Can we use and trust the results?

I think not. The question being tested is related to, but is not the question we want to answer. The number of patients is very very small (13 who were prescribed ibuprofen), and the authors examined 20 risk factors. It is highly likely that this result has arisen by chance.

In summary

I don’t think that any of these three studies is reliable. The hidden study might be better, but how do we know? All three visible studies give a hint that ibuprofen might be a problem. But none of them show that ibuprofen is a risk-factor for skin and blood infections in children with chickenpox, and they don’t demonstrate that ibuprofen causes skin and blood infections. The clinical guidelines (which doctors often rely upon) are based on very unreliable evidence. There is other evidence out there but it will take longer than I have to trawl through. Bearing in mind that NICE are probably better equipped for this than me, and that these are the papers they referenced, I think it is unlikely that any better quality research exists.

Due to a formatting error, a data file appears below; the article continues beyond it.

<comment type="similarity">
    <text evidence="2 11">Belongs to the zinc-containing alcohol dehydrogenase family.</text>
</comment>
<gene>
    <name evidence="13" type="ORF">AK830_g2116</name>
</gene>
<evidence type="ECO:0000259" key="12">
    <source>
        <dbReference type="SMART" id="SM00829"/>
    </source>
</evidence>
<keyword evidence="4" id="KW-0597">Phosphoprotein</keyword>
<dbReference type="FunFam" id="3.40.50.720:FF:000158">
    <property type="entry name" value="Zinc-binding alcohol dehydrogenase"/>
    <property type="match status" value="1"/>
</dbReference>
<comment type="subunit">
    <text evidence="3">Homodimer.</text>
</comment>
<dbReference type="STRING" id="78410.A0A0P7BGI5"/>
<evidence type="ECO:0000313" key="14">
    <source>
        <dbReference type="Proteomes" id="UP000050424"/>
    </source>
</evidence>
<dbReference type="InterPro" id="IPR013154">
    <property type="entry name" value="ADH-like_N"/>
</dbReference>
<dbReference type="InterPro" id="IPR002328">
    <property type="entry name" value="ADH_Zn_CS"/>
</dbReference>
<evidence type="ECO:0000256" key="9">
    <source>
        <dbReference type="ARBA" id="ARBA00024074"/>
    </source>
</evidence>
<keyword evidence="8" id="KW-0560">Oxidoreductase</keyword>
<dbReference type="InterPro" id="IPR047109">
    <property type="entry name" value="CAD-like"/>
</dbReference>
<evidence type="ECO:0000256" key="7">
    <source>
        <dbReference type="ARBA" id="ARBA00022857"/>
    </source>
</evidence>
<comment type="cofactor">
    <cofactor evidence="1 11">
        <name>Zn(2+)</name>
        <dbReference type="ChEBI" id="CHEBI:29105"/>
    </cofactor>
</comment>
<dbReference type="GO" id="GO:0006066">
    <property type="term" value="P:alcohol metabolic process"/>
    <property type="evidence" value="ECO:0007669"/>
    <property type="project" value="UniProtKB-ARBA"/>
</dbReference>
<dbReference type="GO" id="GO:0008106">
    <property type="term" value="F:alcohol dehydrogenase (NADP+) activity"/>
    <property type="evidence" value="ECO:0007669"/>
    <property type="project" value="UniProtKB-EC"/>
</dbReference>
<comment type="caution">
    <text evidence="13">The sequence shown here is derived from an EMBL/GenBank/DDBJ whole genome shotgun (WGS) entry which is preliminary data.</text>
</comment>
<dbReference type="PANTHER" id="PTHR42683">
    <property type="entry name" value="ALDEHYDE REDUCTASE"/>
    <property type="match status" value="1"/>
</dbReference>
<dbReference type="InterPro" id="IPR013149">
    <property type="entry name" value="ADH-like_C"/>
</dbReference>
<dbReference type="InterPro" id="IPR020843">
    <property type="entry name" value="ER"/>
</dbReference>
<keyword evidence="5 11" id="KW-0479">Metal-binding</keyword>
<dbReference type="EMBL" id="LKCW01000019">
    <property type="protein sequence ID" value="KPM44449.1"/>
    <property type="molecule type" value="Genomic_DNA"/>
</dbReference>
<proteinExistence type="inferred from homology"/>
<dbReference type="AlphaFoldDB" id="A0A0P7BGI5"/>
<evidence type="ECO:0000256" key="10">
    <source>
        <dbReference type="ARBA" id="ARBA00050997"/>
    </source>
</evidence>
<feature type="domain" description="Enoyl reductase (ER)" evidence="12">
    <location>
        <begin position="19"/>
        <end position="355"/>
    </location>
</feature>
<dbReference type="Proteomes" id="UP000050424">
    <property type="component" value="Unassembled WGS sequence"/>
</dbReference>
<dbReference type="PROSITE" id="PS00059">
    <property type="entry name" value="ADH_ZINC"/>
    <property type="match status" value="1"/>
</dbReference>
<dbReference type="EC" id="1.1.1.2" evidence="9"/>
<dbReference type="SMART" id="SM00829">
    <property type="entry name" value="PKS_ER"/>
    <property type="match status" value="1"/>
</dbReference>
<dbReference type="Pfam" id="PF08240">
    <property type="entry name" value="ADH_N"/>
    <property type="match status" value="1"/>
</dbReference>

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So, what’s the evidence? Does Ibuprofen cause skin and blood infections in children with chickenpox?

We don’t know. There is very shaky clinical evidence to suspect it might, and no reliable clinical evidence to show it does.

STILL NOT A DOCTOR. STILL NOT MEDICAL ADVICE. Hope it makes you think though.